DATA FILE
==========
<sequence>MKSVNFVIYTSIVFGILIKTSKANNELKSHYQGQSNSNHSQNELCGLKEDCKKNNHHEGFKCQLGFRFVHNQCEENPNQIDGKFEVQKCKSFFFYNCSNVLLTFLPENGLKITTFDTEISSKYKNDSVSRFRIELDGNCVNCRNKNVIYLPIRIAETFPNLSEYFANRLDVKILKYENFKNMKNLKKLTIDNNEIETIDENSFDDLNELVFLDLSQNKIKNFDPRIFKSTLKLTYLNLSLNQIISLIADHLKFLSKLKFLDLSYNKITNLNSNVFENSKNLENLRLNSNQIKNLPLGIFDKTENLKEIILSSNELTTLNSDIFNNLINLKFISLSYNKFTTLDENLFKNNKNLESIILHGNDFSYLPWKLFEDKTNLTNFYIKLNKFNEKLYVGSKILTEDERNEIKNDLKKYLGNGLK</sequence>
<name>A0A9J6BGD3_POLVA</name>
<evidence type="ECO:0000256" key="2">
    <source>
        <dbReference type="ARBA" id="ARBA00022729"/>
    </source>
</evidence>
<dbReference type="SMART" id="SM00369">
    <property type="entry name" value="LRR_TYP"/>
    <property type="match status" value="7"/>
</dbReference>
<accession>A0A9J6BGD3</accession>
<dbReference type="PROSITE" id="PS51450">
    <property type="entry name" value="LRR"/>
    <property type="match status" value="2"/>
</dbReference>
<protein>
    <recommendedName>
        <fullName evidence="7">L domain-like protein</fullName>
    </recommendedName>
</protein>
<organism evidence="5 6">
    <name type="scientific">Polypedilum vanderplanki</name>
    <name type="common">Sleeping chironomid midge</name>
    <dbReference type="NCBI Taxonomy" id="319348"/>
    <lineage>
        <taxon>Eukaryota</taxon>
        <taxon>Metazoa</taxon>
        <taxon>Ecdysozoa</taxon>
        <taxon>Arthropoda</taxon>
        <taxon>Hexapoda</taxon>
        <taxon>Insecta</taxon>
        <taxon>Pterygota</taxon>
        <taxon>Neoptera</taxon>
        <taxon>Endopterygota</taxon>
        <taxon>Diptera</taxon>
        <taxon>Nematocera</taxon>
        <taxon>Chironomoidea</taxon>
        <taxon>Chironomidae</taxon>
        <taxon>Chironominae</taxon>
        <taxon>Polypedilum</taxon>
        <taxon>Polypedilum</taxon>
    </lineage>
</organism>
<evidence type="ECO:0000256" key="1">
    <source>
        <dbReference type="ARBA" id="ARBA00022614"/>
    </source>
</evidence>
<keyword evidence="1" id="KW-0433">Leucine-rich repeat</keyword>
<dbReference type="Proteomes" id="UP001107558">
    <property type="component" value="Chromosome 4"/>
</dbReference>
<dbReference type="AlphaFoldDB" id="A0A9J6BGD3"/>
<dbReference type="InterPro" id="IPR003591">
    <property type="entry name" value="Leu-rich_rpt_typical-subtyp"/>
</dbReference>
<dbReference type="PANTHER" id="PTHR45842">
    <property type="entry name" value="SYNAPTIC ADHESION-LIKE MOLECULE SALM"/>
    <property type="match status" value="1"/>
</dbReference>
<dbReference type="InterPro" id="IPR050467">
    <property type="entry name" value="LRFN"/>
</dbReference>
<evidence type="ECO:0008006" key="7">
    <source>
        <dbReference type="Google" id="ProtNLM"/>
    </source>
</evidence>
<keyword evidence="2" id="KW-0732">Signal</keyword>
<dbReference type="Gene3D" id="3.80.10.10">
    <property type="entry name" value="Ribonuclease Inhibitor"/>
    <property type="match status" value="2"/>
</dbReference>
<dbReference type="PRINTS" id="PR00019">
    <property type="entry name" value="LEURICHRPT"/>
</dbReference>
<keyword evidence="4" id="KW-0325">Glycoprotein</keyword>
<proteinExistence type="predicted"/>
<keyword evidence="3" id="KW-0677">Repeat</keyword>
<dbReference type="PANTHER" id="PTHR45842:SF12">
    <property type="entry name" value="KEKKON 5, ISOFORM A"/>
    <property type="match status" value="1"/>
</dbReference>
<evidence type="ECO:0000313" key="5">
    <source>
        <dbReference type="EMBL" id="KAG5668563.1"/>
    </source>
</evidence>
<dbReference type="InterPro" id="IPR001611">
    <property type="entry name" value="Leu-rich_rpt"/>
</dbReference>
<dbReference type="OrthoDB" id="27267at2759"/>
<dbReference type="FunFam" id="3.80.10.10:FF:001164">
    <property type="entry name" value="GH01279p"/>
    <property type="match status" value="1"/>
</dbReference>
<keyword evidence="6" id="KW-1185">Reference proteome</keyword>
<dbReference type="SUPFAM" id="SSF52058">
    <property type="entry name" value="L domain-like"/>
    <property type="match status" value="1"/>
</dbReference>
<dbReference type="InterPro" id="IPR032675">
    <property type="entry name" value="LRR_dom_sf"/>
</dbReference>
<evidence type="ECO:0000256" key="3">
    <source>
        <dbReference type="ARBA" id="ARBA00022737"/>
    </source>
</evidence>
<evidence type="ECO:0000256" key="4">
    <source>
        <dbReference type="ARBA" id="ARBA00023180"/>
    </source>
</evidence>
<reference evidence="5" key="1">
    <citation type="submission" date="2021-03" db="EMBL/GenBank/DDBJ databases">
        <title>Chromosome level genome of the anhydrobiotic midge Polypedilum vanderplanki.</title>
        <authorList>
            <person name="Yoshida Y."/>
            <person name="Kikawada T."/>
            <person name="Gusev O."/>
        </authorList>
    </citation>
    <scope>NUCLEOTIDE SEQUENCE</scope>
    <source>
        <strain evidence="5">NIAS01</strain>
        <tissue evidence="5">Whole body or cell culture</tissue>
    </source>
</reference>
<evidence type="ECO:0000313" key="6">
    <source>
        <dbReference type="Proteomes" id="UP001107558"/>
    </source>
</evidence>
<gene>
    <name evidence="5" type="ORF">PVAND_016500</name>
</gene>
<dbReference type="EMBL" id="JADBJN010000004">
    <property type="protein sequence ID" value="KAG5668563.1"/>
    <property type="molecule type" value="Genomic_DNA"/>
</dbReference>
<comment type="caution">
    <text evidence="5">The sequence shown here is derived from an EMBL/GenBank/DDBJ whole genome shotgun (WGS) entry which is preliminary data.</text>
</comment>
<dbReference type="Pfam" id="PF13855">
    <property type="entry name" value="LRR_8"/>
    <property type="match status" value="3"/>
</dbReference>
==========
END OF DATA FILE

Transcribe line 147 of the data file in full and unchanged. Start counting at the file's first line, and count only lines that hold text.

    <property type="entry name" value="LRR_8"/>